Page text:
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John Szepietowski discusses pensions being used to pay judgement debts. https://www.szepietowski.com/john-szepietowski-discusses-pensions-being-used-to-pay-judgement-debts/ Tue, 30 Aug 2022 08:28:54 +0000 https://www.szepietowski.com/?p=1678 This issue was first raised in Blight v Brewster [2012] EWHC 165 (Ch). In this case, a claimant was trying to enforce a judgement debt against the defendant. The defendant’s pension was set up so that he was entitled to draw down 25% as a tax-free lump sum. The court held that claimant could claim this lump sum by the following method:

  1. The court used a mandatory injunction to make the defendant delegate his power of election for drawdown to the claimant’s solicitor.
  2. The court made a direction authorising the claimant’s solicitor to make the election for drawdown of the lump sum.
  3. The court made a third-party debt order. This took effect when the election was made and caused the lump sum to be due from the pension fund to the defendant.

This case created a new precedent for cases where the creditor is seeking enforcement for lumps sums, for example judgement debts or maintenance arrears. We have seen the above method being applied in multiple recent cases, including Lindsay v O’Loughnane [2022] EWHC 1829 (QB). In this case, the defendant had a judgement debt of £565,000 plus interest and costs. At first, the claimant tried to get a third-party debt order against the defendant’s personal pension. However, the pension was not currently owed to the defendant and so, no order could be made. Therefore, the claimant sought an order requiring the defendant to:

  • Make a written request to all of his pension providers that when they draw down his pension fund (on his retirement or when he reaches 55, whichever is earliest) it must be directed to the claimant.
  • If the defendant does not make the request, a person is to be appointed as agent to make the request.
  • Make a provision for the payment of any tax that will fall due. This is required because the defendant’s entire pension was being claimed, unlike in Blight v Brewster where only the tax-free lump sum was being claimed.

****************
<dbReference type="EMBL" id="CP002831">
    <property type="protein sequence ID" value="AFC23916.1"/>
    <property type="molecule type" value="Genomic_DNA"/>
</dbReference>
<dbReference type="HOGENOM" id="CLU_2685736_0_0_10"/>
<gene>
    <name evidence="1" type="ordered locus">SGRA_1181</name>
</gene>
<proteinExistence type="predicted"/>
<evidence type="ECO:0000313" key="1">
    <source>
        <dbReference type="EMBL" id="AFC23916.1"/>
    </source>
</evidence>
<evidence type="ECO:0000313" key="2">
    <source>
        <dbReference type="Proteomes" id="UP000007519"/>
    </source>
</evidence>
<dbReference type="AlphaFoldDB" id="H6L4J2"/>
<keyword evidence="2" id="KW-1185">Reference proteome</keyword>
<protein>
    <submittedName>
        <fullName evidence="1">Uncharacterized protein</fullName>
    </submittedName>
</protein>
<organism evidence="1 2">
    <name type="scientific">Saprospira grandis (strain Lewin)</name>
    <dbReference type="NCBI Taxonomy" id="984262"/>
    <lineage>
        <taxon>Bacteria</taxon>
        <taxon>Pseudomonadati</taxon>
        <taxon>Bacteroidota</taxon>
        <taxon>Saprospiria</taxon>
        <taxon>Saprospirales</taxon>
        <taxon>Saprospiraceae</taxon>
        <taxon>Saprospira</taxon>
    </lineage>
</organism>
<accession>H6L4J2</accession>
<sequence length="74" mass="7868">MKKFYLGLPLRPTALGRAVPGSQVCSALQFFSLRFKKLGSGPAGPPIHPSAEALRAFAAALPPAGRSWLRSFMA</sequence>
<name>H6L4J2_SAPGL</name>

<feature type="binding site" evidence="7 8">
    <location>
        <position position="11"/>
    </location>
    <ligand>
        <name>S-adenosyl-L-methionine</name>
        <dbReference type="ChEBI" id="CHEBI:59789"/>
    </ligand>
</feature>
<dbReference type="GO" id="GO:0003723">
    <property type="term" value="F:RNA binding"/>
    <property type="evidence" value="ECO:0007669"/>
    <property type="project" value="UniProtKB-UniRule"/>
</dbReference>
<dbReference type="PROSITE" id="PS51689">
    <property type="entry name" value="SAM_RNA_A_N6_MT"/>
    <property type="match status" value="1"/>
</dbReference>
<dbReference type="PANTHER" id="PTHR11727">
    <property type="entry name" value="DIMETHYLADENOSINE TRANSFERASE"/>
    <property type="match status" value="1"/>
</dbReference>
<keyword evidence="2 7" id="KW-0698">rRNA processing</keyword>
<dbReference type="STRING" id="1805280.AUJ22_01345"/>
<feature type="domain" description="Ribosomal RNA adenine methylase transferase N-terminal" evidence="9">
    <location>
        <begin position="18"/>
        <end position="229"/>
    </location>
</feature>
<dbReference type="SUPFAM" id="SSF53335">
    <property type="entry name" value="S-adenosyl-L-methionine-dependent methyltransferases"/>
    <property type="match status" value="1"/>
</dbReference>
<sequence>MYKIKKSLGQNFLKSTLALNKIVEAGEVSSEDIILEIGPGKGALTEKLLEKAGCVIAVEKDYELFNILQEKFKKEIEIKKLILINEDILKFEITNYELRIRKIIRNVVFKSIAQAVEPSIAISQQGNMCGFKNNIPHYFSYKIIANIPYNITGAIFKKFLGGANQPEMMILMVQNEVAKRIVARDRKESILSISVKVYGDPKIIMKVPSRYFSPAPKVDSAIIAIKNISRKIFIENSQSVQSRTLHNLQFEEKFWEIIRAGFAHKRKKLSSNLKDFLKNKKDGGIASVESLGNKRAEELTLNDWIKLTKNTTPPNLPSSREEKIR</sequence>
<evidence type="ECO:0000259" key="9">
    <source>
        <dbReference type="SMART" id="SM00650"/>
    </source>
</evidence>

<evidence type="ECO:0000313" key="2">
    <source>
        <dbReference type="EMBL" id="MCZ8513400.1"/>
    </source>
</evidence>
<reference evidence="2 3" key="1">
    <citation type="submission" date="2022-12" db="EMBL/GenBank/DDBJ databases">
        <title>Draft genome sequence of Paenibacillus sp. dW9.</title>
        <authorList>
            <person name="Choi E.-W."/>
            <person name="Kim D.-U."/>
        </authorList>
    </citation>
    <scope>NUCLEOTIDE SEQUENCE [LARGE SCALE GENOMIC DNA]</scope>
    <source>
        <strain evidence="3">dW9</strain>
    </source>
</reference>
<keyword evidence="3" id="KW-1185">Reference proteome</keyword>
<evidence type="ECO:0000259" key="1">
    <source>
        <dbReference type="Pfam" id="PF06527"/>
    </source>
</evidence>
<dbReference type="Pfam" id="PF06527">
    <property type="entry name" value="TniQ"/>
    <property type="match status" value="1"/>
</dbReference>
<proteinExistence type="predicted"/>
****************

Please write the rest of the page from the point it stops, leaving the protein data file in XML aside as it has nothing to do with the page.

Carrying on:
The court held that it had the jurisdiction to make this order under section 37(1) of the Senior Courts Act 1981. This was based on the fact that it was just, equitable and convenient to make the order.

Please, also, note the following cases that address this matter:

  • Bacci v Green [2022] EWHC 486 (Ch)
  • Brake and another v Guy and others [2022] EWHC 1746 (Ch)

 

For further information on this topic or on any other legal area, please contact John Szepietowski or Kay Stewart at Audley Chaucer Solicitors on 01372 303444 or email admin@audleychaucer.com or visit our Linkedin page.

John Szepietowski

This information was correct as at July 2022

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John Szepietowski explains wrongful dismissal https://www.szepietowski.com/john-szepietowski-explains-wrongful-dismissal/ Wed, 24 Aug 2022 09:12:35 +0000 https://www.szepietowski.com/?p=1675 Wrongful dismissal is where an employer dismisses an employee in breach of the employee’s employment contract. The most common wrongful dismissal claims arise out of failure to provide the employee’s required notice period or notice pay.

If successful in claiming wrongful dismissal, the employee will be awarded damages to the value of their pay and other benefits that they should have been intitled, had they not been wrongfully dismissed.

If an employee is expecting to gain up to £25,000, they can claim for wrongful dismissal with the Employment Tribunal within 3 months (less 1 day) from the date the contract was terminated. This can be done by lodging the claim with ACAS.  If the employee expects to gain more than £25,000, they will have to bring the claim to the courts. Employees have 6 years from the date the contract was terminated to bring their claim to the court.

For further information on this topic or on any other legal area, please contact John Szepietowski or Kay Stewart at Audley Chaucer Solicitors on 01372 303444 or email admin@audleychaucer.com or visit our Linkedin page.

 

John Szepietowski

This information was correct as at July 2022